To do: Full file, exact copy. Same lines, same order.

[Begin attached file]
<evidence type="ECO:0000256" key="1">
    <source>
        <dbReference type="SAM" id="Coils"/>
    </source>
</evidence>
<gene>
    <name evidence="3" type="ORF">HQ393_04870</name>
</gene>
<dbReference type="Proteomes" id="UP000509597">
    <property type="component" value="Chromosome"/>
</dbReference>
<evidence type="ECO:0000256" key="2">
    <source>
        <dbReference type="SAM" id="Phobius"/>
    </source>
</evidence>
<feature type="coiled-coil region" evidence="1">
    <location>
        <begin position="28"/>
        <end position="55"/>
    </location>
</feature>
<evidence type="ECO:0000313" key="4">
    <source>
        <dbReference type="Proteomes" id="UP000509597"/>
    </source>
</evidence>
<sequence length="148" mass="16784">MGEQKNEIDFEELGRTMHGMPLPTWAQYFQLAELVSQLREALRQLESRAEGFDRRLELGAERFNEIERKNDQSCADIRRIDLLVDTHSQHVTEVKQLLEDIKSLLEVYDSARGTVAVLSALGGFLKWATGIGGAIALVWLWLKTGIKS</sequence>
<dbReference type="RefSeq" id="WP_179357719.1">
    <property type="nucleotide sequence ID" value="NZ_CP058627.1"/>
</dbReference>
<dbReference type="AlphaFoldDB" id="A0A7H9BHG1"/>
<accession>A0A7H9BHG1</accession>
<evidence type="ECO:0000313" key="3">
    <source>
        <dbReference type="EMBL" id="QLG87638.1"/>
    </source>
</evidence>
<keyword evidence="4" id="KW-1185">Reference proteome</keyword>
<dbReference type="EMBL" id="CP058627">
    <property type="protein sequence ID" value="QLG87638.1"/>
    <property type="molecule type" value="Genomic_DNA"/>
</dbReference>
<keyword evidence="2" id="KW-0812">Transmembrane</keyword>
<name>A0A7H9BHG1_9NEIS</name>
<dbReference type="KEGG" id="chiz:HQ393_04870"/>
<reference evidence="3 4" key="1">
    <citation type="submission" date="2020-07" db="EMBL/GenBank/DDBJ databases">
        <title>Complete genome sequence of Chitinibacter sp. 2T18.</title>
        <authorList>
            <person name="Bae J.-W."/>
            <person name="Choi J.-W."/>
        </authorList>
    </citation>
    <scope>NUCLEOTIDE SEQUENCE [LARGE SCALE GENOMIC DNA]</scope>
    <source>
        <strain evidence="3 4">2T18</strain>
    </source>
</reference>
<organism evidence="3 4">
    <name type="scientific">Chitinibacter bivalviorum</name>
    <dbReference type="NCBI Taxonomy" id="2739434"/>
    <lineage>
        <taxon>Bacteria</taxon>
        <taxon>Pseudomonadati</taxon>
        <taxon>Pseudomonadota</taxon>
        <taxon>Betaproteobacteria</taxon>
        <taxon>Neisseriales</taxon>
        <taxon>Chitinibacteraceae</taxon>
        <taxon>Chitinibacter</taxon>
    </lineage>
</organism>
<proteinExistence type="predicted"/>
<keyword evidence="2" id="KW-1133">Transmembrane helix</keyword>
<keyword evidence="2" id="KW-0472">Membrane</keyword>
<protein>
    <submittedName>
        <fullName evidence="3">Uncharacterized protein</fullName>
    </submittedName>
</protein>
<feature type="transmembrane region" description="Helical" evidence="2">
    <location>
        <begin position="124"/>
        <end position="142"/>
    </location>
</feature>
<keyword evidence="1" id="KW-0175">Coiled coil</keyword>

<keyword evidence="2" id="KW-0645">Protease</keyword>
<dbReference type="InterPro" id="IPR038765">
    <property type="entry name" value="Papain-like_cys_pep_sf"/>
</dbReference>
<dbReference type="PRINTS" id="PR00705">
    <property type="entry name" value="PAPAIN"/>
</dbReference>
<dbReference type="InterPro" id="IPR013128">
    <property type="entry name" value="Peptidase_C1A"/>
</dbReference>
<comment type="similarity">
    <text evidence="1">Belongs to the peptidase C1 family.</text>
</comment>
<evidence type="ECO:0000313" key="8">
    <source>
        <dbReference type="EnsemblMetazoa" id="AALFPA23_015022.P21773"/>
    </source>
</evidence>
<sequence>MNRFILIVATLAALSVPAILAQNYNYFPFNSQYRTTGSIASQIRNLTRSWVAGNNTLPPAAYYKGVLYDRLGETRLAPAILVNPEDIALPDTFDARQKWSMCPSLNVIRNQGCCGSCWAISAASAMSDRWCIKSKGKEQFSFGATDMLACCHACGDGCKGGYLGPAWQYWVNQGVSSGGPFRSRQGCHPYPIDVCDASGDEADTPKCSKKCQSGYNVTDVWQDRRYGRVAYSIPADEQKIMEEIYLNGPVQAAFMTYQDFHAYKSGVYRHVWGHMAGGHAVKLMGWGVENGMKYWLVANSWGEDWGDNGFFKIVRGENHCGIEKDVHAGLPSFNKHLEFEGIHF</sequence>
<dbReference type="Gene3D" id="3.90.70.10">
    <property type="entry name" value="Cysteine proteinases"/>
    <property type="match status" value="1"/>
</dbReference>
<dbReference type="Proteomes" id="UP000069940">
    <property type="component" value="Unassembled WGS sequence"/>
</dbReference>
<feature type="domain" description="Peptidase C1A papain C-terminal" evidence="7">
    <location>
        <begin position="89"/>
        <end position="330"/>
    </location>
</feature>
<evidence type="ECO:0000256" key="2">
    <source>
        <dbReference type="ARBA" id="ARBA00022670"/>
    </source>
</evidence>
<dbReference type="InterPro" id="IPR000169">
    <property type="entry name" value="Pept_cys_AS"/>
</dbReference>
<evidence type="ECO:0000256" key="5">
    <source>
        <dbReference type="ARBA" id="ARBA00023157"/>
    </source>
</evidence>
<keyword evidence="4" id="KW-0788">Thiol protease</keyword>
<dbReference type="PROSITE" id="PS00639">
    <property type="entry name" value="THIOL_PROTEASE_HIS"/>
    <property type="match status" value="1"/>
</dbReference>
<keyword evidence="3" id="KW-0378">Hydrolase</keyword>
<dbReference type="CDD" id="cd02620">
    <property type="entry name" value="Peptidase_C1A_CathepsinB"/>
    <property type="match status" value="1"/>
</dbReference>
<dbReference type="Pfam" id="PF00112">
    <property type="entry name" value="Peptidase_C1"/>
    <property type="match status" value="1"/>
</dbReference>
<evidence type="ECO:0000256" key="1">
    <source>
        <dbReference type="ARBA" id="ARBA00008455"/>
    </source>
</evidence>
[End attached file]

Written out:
<evidence type="ECO:0000256" key="1">
    <source>
        <dbReference type="SAM" id="Coils"/>
    </source>
</evidence>
<gene>
    <name evidence="3" type="ORF">HQ393_04870</name>
</gene>
<dbReference type="Proteomes" id="UP000509597">
    <property type="component" value="Chromosome"/>
</dbReference>
<evidence type="ECO:0000256" key="2">
    <source>
        <dbReference type="SAM" id="Phobius"/>
    </source>
</evidence>
<feature type="coiled-coil region" evidence="1">
    <location>
        <begin position="28"/>
        <end position="55"/>
    </location>
</feature>
<evidence type="ECO:0000313" key="4">
    <source>
        <dbReference type="Proteomes" id="UP000509597"/>
    </source>
</evidence>
<sequence length="148" mass="16784">MGEQKNEIDFEELGRTMHGMPLPTWAQYFQLAELVSQLREALRQLESRAEGFDRRLELGAERFNEIERKNDQSCADIRRIDLLVDTHSQHVTEVKQLLEDIKSLLEVYDSARGTVAVLSALGGFLKWATGIGGAIALVWLWLKTGIKS</sequence>
<dbReference type="RefSeq" id="WP_179357719.1">
    <property type="nucleotide sequence ID" value="NZ_CP058627.1"/>
</dbReference>
<dbReference type="AlphaFoldDB" id="A0A7H9BHG1"/>
<accession>A0A7H9BHG1</accession>
<evidence type="ECO:0000313" key="3">
    <source>
        <dbReference type="EMBL" id="QLG87638.1"/>
    </source>
</evidence>
<keyword evidence="4" id="KW-1185">Reference proteome</keyword>
<dbReference type="EMBL" id="CP058627">
    <property type="protein sequence ID" value="QLG87638.1"/>
    <property type="molecule type" value="Genomic_DNA"/>
</dbReference>
<keyword evidence="2" id="KW-0812">Transmembrane</keyword>
<name>A0A7H9BHG1_9NEIS</name>
<dbReference type="KEGG" id="chiz:HQ393_04870"/>
<reference evidence="3 4" key="1">
    <citation type="submission" date="2020-07" db="EMBL/GenBank/DDBJ databases">
        <title>Complete genome sequence of Chitinibacter sp. 2T18.</title>
        <authorList>
            <person name="Bae J.-W."/>
            <person name="Choi J.-W."/>
        </authorList>
    </citation>
    <scope>NUCLEOTIDE SEQUENCE [LARGE SCALE GENOMIC DNA]</scope>
    <source>
        <strain evidence="3 4">2T18</strain>
    </source>
</reference>
<organism evidence="3 4">
    <name type="scientific">Chitinibacter bivalviorum</name>
    <dbReference type="NCBI Taxonomy" id="2739434"/>
    <lineage>
        <taxon>Bacteria</taxon>
        <taxon>Pseudomonadati</taxon>
        <taxon>Pseudomonadota</taxon>
        <taxon>Betaproteobacteria</taxon>
        <taxon>Neisseriales</taxon>
        <taxon>Chitinibacteraceae</taxon>
        <taxon>Chitinibacter</taxon>
    </lineage>
</organism>
<proteinExistence type="predicted"/>
<keyword evidence="2" id="KW-1133">Transmembrane helix</keyword>
<keyword evidence="2" id="KW-0472">Membrane</keyword>
<protein>
    <submittedName>
        <fullName evidence="3">Uncharacterized protein</fullName>
    </submittedName>
</protein>
<feature type="transmembrane region" description="Helical" evidence="2">
    <location>
        <begin position="124"/>
        <end position="142"/>
    </location>
</feature>
<keyword evidence="1" id="KW-0175">Coiled coil</keyword>

<keyword evidence="2" id="KW-0645">Protease</keyword>
<dbReference type="InterPro" id="IPR038765">
    <property type="entry name" value="Papain-like_cys_pep_sf"/>
</dbReference>
<dbReference type="PRINTS" id="PR00705">
    <property type="entry name" value="PAPAIN"/>
</dbReference>
<dbReference type="InterPro" id="IPR013128">
    <property type="entry name" value="Peptidase_C1A"/>
</dbReference>
<comment type="similarity">
    <text evidence="1">Belongs to the peptidase C1 family.</text>
</comment>
<evidence type="ECO:0000313" key="8">
    <source>
        <dbReference type="EnsemblMetazoa" id="AALFPA23_015022.P21773"/>
    </source>
</evidence>
<sequence>MNRFILIVATLAALSVPAILAQNYNYFPFNSQYRTTGSIASQIRNLTRSWVAGNNTLPPAAYYKGVLYDRLGETRLAPAILVNPEDIALPDTFDARQKWSMCPSLNVIRNQGCCGSCWAISAASAMSDRWCIKSKGKEQFSFGATDMLACCHACGDGCKGGYLGPAWQYWVNQGVSSGGPFRSRQGCHPYPIDVCDASGDEADTPKCSKKCQSGYNVTDVWQDRRYGRVAYSIPADEQKIMEEIYLNGPVQAAFMTYQDFHAYKSGVYRHVWGHMAGGHAVKLMGWGVENGMKYWLVANSWGEDWGDNGFFKIVRGENHCGIEKDVHAGLPSFNKHLEFEGIHF</sequence>
<dbReference type="Gene3D" id="3.90.70.10">
    <property type="entry name" value="Cysteine proteinases"/>
    <property type="match status" value="1"/>
</dbReference>
<dbReference type="Proteomes" id="UP000069940">
    <property type="component" value="Unassembled WGS sequence"/>
</dbReference>
<feature type="domain" description="Peptidase C1A papain C-terminal" evidence="7">
    <location>
        <begin position="89"/>
        <end position="330"/>
    </location>
</feature>
<evidence type="ECO:0000256" key="2">
    <source>
        <dbReference type="ARBA" id="ARBA00022670"/>
    </source>
</evidence>
<dbReference type="InterPro" id="IPR000169">
    <property type="entry name" value="Pept_cys_AS"/>
</dbReference>
<evidence type="ECO:0000256" key="5">
    <source>
        <dbReference type="ARBA" id="ARBA00023157"/>
    </source>
</evidence>
<keyword evidence="4" id="KW-0788">Thiol protease</keyword>
<dbReference type="PROSITE" id="PS00639">
    <property type="entry name" value="THIOL_PROTEASE_HIS"/>
    <property type="match status" value="1"/>
</dbReference>
<keyword evidence="3" id="KW-0378">Hydrolase</keyword>
<dbReference type="CDD" id="cd02620">
    <property type="entry name" value="Peptidase_C1A_CathepsinB"/>
    <property type="match status" value="1"/>
</dbReference>
<dbReference type="Pfam" id="PF00112">
    <property type="entry name" value="Peptidase_C1"/>
    <property type="match status" value="1"/>
</dbReference>
<evidence type="ECO:0000256" key="1">
    <source>
        <dbReference type="ARBA" id="ARBA00008455"/>
    </source>
</evidence>